Elihu – The Seminarian
Elihu is the fourth friend of Job who appears on stage toward the end of the drama. Many scholars see the speeches of Elihu as added late in the evolution of the book of Job. In this section of the text, notice that Job does not engage Elihu in conversation like he does with Bildad, Zophar and Eliphaz, nor does God rebuke him like He does the others in the end. Those who believe that the book was a ‘work in progress’ taking generations to come to its’ current form, see Elihu as a narrative bridge which was added later that leads up to the climatic appearance of God. Literarily, the speeches of Elihu give us a good summation of the doctrine of depravity, the concept of divine retribution and the Deuteronomic Formula just before God intervenes.
Despite authorship issues, in this monologue with Elihu, we learn that he has remained silent and speaks last out of respect for his elders, since he is much younger than the other three friends. He says that age, however, should not make a difference when it comes to wisdom and understanding (Job 32:6-10), implying that they should pay attention and give heed to what he is about to say. With much boldness, this brash, opinionated and eager young man reminds me of pastors who start ministry straight out of seminary, full of naive visions of what caring for people should be like. One of my favorite quotes I have heard while counseling people was, “You just need to get over it!”
There are three qualities of Elihu that are quite obvious: He is young (Job 32:6), angry (32:2-5) and full of words (32:18). The last two qualities are very poor characteristics for a counselor. You may have heard the saying, “It could be that the purpose of your life is not to be an example for others to follow, but to be a warning for others to avoid.” That could be why Elihu appears here at the end just before God shows up. He serves as an extreme case of someone who has a great deal of knowledge in the head, but is deficient in compassion from the heart.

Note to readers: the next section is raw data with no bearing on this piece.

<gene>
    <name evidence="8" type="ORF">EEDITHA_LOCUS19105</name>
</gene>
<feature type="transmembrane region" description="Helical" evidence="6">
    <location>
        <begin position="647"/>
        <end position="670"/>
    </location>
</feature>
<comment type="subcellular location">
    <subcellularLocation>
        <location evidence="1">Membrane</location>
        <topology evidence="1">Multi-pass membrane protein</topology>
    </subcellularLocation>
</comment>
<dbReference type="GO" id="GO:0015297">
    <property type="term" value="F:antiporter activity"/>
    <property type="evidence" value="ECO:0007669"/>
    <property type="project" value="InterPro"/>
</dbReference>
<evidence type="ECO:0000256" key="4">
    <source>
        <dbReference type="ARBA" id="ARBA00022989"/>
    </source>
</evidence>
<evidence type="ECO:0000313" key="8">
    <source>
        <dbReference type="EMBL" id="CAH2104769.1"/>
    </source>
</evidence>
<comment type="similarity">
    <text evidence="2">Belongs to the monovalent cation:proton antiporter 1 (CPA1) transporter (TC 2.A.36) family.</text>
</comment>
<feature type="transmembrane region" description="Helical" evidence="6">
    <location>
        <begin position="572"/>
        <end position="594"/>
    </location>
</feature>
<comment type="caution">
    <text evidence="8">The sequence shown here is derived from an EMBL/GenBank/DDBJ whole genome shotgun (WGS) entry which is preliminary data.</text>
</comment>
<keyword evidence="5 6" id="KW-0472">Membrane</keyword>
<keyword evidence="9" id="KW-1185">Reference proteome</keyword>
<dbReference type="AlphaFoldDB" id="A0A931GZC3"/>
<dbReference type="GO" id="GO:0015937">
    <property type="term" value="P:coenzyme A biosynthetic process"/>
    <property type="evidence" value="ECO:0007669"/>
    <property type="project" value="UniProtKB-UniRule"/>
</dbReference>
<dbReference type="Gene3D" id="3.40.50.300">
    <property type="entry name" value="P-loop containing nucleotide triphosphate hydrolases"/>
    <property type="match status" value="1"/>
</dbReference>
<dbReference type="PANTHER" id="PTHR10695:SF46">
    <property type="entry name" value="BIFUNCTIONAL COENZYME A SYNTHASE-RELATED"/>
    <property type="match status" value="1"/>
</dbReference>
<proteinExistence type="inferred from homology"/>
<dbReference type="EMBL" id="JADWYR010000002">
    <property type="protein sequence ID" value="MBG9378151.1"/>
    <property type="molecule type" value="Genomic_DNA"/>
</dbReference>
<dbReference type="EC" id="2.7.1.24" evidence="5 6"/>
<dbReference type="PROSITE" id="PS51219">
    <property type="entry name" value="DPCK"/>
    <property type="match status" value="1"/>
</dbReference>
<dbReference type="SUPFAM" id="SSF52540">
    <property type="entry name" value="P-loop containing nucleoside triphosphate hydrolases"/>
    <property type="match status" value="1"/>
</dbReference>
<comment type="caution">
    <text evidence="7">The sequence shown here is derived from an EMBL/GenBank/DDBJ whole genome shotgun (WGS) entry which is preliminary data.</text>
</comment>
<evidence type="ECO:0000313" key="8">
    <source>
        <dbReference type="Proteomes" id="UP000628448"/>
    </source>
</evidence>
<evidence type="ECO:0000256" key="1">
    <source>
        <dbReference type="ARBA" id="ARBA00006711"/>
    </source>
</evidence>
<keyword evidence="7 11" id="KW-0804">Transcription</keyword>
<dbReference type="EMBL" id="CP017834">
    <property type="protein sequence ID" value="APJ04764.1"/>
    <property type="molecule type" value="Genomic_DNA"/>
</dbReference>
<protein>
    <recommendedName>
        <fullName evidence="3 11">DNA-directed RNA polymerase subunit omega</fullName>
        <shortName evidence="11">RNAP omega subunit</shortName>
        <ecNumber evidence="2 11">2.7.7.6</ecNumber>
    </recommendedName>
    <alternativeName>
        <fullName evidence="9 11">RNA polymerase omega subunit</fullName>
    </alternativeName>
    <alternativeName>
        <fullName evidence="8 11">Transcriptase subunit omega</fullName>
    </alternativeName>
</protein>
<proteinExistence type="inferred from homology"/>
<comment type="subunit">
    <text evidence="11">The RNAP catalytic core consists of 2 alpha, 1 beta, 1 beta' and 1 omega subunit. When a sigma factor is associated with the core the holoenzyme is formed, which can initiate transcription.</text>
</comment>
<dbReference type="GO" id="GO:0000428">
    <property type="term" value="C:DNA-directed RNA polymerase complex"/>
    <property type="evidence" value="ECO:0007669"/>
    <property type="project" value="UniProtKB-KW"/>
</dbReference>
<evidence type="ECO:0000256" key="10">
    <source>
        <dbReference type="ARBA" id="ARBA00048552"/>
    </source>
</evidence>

In his speeches, we find that there are some redeemable qualities in Elihu. The first is that he quotes what Job had to say to the other three, meaning that he was actually listening. This is a good quality for a counselor. Secondly, the main point Elihu tries to make is that God is trying to get Job’s attention. He states that God communicates with His creation in three ways – visions, physical pain and through a mediator (Job 33:14-25). In many ways, Elihu clears the stage for the Lord to enter and prepares the audience to see things from a different perspective.
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